So Friday night the 27th I started the next hat, this time with a Red Heart rainbow colored variegated yarn and since the H hook had made the hat snug, I decided this one would be with the I hook. That is where I am now, crocheting the rainbow hat. Over twenty years since I first attempted to crochet and I now have two rugs and three and a half hats as my claim to crochet fame. (2,341 words)

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Boye Crochet Dude Ergonomic Aluminum Crochet Handle (as shown above)

This handle, shown in the photo above, is AMAZING! It is the only thing that helps me crochet without carpel tunnel bothering me so much.  The Post-it Arrow Flags in Assorted Bright Colors help me to keep track of where I am on the pattern.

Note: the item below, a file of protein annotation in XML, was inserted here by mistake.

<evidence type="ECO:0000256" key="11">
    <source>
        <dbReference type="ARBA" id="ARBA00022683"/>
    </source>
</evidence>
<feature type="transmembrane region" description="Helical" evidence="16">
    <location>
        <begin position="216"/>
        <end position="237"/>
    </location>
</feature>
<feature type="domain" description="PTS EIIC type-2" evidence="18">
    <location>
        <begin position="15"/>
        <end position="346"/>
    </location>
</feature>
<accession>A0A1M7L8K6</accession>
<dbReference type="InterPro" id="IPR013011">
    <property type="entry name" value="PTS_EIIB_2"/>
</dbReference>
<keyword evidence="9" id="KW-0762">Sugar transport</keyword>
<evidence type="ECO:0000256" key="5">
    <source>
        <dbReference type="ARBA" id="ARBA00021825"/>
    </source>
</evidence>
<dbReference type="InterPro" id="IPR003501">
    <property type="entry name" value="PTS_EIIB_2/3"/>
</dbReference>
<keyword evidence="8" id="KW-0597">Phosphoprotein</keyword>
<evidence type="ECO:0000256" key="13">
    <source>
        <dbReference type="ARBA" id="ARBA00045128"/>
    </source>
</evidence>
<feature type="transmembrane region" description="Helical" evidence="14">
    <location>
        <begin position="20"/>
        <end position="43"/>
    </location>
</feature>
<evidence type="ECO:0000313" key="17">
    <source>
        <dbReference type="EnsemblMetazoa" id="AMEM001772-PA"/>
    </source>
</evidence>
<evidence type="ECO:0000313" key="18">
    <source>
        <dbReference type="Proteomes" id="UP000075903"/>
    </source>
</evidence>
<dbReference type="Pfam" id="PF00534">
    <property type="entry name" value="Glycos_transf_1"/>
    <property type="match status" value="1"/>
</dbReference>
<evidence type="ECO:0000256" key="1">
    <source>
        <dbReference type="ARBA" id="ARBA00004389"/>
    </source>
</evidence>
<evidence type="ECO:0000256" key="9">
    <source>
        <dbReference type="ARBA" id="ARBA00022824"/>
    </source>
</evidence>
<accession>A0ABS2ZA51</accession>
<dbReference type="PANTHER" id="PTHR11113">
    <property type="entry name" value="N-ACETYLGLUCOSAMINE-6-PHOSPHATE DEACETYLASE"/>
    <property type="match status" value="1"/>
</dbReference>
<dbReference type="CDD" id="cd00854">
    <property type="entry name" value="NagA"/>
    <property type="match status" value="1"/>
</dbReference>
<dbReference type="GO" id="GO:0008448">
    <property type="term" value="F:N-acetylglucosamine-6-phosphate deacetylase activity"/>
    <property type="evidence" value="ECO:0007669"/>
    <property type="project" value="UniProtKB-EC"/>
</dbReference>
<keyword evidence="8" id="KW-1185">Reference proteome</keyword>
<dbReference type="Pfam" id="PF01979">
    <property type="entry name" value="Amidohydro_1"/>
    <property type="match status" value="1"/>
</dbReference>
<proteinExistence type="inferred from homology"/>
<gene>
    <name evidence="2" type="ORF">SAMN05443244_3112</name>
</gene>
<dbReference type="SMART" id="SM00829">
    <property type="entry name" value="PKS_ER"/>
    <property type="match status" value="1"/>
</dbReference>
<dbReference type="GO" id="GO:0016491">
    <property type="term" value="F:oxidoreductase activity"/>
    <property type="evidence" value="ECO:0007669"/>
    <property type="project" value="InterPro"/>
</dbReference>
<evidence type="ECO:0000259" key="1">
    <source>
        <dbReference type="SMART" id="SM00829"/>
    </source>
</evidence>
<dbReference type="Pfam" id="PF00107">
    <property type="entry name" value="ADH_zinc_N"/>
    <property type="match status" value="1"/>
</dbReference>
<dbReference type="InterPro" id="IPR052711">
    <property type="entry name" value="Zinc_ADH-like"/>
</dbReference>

May 6 2014

Top 3 Favorite New Places of Learning…

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Probably my absolute favorite new place to learn is the Indiana Writers Center. I asked for and received a membership for Christmas. I have always wanted to write and publish a book. I decided that this is the year I am going to do something about learning how to write a book. So, far I have taken lots of different kinds of classes there. There is a good discount on all their classes for members and I have met some wonderful writers there. I am still exploring and trying to learn everything I can about writing, structure, etc. Perhaps as my confidence as a writer grows, and I have no doubt that it will with every class I take, I will feel comfortable posting some of my writing here. If you have ever wanted to be a writer, but don’t know how or where to start, this is the place! Check it out and maybe we will see each other in a class one night. (Thanks for the gift of knowledge Austin!) http://www.indianawriters.org/